Most utility theories of choice assume that the introduction of an irrelevant option (called the decoy) to a choice set does not change the preference between existing options. On the contrary, a wealth of behavioral data demonstrates the dependence of preference on the decoy and on the context in which the options are presented. Nevertheless, neural mechanisms underlying context-dependent preference are poorly understood. In order to shed light on these mechanisms, we design and perform a novel experiment to measure within-subject decoy effects. We find within-subject decoy effects similar to what have been shown previously with between-subject designs. More importantly, we find that not only are the decoy effects correlated, pointing to similar underlying mechanisms, but also these effects increase with the distance of the decoy from the original options. To explain these observations, we construct a plausible neuronal model that can account for decoy effects based on the trial-by-trial adjustment of neural representations to the set of available options. This adjustment mechanism, which we call range normalization, occurs when the nervous system is required to represent different stimuli distinguishably, while being limited to using bounded neural activity. The proposed model captures our experimental observations and makes new predictions about the influence of the choice set size on the decoy effects, which are in contrast to previous models of context-dependent choice preference. Critically, unlike previous psychological models, the computational resource required by our range-normalization model does not increase exponentially as the set size increases. Our results show that context-dependent choice behavior, which is commonly perceived as an irrational response to the presence of irrelevant options, could be a natural consequence of the biophysical limits of neural representation in the brain.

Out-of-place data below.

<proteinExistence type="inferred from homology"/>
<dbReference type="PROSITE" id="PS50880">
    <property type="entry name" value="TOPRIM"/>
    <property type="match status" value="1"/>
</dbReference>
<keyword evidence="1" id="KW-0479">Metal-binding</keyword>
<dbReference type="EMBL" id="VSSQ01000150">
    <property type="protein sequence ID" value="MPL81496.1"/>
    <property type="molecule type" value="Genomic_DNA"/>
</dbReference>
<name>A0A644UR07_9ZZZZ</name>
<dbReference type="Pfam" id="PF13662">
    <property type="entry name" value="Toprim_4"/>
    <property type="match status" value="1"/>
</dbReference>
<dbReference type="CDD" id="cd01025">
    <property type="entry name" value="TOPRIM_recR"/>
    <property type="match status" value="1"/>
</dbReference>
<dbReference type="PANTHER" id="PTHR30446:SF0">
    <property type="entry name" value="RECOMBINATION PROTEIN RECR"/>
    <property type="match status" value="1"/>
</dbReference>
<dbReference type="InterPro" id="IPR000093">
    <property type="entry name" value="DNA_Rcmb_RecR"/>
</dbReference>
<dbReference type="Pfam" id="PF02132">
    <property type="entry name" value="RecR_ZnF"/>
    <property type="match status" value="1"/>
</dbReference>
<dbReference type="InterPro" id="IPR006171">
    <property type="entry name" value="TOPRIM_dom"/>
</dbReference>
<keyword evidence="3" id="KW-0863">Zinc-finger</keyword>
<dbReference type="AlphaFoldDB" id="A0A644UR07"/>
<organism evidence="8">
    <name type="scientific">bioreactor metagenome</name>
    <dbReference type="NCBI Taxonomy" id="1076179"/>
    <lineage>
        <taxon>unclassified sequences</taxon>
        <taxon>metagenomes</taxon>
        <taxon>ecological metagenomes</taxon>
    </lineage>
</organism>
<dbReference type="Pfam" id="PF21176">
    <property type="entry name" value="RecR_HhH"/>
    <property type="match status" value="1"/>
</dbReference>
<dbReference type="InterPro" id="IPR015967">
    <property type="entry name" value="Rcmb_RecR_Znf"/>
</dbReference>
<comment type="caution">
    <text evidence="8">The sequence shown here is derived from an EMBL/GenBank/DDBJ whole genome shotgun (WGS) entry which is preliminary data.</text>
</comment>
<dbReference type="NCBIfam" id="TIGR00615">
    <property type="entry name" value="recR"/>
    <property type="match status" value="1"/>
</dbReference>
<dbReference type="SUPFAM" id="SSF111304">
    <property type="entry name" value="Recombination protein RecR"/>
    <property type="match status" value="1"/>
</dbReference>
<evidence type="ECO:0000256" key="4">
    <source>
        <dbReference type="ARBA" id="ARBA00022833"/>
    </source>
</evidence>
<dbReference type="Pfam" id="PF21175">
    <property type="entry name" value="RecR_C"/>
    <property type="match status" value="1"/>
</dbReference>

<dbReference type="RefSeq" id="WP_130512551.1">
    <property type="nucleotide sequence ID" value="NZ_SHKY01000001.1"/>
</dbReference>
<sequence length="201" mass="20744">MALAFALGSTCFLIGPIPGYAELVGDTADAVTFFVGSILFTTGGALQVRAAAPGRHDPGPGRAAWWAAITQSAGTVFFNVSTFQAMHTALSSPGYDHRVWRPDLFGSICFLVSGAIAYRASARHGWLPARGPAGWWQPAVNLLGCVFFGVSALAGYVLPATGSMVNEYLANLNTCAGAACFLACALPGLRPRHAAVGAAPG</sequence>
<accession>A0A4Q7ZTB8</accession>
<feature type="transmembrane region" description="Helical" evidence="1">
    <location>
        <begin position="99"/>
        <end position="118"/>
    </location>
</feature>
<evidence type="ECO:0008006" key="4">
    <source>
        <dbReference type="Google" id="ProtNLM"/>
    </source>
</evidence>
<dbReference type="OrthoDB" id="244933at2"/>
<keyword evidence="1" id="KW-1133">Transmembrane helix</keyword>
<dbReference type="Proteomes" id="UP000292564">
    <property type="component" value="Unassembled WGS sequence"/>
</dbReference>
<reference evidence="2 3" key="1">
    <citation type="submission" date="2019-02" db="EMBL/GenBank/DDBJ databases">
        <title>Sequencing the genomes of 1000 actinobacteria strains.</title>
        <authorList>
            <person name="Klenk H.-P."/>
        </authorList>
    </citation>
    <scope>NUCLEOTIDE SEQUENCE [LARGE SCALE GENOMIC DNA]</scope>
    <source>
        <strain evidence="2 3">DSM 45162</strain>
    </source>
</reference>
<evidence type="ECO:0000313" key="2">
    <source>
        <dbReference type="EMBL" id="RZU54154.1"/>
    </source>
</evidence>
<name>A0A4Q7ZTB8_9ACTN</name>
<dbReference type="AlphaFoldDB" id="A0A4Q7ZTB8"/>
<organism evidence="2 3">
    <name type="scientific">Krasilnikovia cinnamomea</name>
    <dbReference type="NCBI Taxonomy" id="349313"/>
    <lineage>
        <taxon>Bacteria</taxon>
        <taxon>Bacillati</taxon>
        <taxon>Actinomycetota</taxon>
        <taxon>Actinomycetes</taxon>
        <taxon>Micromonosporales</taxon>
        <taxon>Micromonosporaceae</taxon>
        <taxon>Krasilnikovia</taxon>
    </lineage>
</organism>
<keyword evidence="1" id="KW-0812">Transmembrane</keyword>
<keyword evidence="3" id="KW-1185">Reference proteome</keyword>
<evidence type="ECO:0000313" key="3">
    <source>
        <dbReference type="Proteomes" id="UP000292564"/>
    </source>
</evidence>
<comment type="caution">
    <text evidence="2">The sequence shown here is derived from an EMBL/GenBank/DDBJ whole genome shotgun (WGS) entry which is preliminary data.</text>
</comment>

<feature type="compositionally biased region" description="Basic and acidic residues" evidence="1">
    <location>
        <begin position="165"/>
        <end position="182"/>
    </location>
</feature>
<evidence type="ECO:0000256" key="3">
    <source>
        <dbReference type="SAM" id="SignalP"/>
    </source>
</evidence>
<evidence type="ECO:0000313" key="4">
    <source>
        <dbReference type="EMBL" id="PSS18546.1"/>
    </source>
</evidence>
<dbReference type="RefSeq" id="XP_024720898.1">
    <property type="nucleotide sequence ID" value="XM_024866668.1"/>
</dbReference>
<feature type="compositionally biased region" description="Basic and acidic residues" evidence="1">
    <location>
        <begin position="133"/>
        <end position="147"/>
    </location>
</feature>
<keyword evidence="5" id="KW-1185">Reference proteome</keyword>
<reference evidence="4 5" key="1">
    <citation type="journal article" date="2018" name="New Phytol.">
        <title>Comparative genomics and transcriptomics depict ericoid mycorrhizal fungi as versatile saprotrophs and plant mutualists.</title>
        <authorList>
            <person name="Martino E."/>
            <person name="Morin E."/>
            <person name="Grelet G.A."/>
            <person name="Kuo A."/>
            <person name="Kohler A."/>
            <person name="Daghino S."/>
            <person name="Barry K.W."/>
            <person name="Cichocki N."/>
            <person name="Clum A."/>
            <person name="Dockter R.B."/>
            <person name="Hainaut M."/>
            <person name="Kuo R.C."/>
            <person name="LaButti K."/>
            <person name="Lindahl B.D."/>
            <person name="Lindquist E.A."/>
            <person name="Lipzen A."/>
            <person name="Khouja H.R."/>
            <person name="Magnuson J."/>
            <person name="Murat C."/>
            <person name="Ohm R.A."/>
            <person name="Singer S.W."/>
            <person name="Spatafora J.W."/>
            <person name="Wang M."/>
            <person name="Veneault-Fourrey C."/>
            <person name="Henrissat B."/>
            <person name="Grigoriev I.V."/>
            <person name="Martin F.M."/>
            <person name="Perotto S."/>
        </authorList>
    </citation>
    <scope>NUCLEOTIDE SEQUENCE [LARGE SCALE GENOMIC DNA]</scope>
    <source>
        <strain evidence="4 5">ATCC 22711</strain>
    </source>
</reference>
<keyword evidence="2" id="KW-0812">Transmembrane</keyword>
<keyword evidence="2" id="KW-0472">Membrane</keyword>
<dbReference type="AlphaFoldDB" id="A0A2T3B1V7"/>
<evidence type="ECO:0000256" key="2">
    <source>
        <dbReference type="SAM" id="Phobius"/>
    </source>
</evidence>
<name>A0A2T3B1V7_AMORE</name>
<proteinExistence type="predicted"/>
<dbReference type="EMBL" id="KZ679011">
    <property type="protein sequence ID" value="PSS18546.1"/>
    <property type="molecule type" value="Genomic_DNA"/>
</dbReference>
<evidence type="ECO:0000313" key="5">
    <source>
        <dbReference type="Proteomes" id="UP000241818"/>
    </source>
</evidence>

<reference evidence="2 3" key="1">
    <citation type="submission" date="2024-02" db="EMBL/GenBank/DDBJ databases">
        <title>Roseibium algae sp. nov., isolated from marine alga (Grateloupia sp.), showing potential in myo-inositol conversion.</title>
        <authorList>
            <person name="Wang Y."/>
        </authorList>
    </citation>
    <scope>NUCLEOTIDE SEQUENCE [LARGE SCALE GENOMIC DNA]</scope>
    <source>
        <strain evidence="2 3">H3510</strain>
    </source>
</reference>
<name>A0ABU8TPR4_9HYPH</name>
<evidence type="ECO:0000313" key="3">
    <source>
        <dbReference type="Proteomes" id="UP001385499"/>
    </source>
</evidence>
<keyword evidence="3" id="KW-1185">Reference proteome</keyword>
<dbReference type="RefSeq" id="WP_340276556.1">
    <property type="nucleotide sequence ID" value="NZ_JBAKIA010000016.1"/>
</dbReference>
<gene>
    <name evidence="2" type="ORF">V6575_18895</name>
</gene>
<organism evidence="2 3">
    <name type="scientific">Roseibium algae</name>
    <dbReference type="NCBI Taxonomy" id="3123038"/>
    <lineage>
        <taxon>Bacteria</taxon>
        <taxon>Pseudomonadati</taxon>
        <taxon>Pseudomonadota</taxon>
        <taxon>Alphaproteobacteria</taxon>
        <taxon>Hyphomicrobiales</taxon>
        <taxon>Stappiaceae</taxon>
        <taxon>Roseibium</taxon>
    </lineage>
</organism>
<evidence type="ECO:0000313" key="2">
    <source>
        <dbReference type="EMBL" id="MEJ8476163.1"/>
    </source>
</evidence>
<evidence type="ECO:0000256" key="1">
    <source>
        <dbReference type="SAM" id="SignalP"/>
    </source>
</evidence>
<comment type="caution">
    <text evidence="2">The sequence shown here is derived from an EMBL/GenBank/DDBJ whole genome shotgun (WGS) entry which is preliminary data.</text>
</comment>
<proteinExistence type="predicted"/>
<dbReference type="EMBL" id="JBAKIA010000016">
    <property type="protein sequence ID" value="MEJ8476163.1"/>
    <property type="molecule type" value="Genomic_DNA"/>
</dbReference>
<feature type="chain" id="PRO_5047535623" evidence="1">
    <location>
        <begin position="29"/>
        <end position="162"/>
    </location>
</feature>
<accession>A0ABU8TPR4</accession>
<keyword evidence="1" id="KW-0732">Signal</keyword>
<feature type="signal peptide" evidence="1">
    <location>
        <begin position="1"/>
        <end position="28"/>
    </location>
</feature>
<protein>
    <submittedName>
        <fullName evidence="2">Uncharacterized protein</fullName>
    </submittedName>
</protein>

Download articolo completo: